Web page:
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Religion after Science: The Cultural Consequences of Religious Immaturity

J. L. Schellenberg (Mount St Vincent University, Halifax, Nova Scotia)

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Cambridge University Press
01 October 2019
Religion & beliefs; Philosophy of religion
In this provocative work, J. L. Schellenberg addresses those who, influenced by science, take a negative view of religion, thinking of it as outmoded if not decadent. He promotes the view that transcendently oriented religion is developmentally immature, showing the consilience of scientific thinking about deep time with his view. From this unique perspective, he responds to a number of influential cultural factors commonly thought to spell ill for religion, showing the changes - changes favorable to religion - that are now called for in how we understand them and their proper impact. Finally, he provides a defense for a new and attractive religious humanism that benefits from, rather than being hindered by, religious immaturity. In Schellenberg's view, religion can and should become a human project as monumental as science.
By:   J. L. Schellenberg (Mount St Vincent University Halifax Nova Scotia)
Imprint:   Cambridge University Press
Country of Publication:   United Kingdom
Dimensions:   Height: 228mm,  Width: 152mm,  Spine: 11mm
Weight:   240g
ISBN:   9781108713078
ISBN 10:   1108713076
Series:   Cambridge Studies in Religion, Philosophy, and Society
Pages:   152
Publication Date:   01 October 2019
Audience:   College/higher education ,  Professional and scholarly ,  Primary ,  Undergraduate
Format:   Paperback
Publisher's Status:   Active

J. L. Schellenberg is Professor of Philosophy at Mount Saint Vincent University, Nova Scotia. His work was honored by a special issue of the Cambridge journal Religious Studies in 2013.

Reviews for Religion after Science: The Cultural Consequences of Religious Immaturity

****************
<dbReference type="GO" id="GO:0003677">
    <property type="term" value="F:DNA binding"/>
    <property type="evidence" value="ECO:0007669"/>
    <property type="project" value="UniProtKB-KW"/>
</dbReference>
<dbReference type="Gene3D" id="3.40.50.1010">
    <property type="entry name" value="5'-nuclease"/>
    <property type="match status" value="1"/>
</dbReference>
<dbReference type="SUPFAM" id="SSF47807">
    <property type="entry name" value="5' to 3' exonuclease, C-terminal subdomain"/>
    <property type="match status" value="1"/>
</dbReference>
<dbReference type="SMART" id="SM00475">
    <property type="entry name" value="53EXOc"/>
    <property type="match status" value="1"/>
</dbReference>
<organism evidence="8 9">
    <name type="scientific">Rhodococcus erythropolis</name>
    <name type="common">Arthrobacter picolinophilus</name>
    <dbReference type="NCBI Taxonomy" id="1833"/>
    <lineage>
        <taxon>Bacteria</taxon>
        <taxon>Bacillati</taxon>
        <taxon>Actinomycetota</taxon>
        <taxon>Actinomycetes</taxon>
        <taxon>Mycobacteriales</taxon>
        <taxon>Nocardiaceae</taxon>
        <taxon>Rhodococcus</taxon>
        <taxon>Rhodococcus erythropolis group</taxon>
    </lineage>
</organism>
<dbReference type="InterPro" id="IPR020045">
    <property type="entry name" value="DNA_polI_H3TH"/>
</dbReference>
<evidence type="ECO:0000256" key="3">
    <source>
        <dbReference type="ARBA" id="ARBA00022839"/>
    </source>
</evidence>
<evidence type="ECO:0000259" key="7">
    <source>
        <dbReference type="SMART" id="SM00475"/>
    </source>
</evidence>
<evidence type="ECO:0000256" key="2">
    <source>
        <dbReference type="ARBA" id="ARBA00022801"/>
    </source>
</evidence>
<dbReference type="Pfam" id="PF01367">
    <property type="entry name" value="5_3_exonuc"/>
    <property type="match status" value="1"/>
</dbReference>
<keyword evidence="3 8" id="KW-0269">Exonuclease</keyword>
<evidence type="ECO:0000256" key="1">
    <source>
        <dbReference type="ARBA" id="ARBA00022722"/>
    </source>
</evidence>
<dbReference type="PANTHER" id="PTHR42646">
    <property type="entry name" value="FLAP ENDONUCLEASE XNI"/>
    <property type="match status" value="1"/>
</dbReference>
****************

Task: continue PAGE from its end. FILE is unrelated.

'A lovely book. Schellenberg makes the case that, contrary to common opinion, religion is still in a primitive stage, far from being baroquely overdeveloped. Only with time can it come into its own. As an old-fashioned non-believer, I am excited by the tussle we shall have, until one stands triumphant over the other. Read it yourself and join in the fun.' Michael Ruse, Lucyle T. Werkmeister Professor of Philosophy, Florida State University 'Religion after Science challenges the stance held by evangelicals and atheists alike, who often assume they know the 'last word' on religious matters. What if they are both wrong, asks Schellenberg, and these are actually humankind's first, tentative words? Schellenberg is a prophet unlike any that have come before. In this highly original book, he demonstrates how the simple idea that deep time extends into the future, as well as the past, has startling consequences for today's religious debates, with the capacity to transform all of our certainties and doubts alike.' Mark Harris, University of Edinburgh 'An impressively thoughtful and stimulating reflection on the possible future of religion, which deserves the attention of humanists and religious believers alike.' Keith Ward, Canon Professor, Christ Church Oxford 'A lovely book. Schellenberg makes the case that, contrary to common opinion, religion is still in a primitive stage, far from being baroquely overdeveloped. Only with time can it come into its own. As an old-fashioned non-believer, I am excited by the tussle we shall have, until one stands triumphant over the other. Read it yourself and join in the fun.' Michael Ruse, Lucyle T. Werkmeister Professor of Philosophy, Florida State University 'Religion after Science challenges the stance held by evangelicals and atheists alike, who often assume they know the 'last word' on religious matters. What if they are both wrong, asks Schellenberg, and these are actually humankind's first, tentative words? Schellenberg is a prophet unlike any that have come before. In this highly original book, he demonstrates how the simple idea that deep time extends into the future, as well as the past, has startling consequences for today's religious debates, with the capacity to transform all of our certainties and doubts alike.' Mark Harris, University of Edinburgh 'An impressively thoughtful and stimulating reflection on the possible future of religion, which deserves the attention of humanists and religious believers alike.' Keith Ward, Canon Professor, Christ Church Oxford


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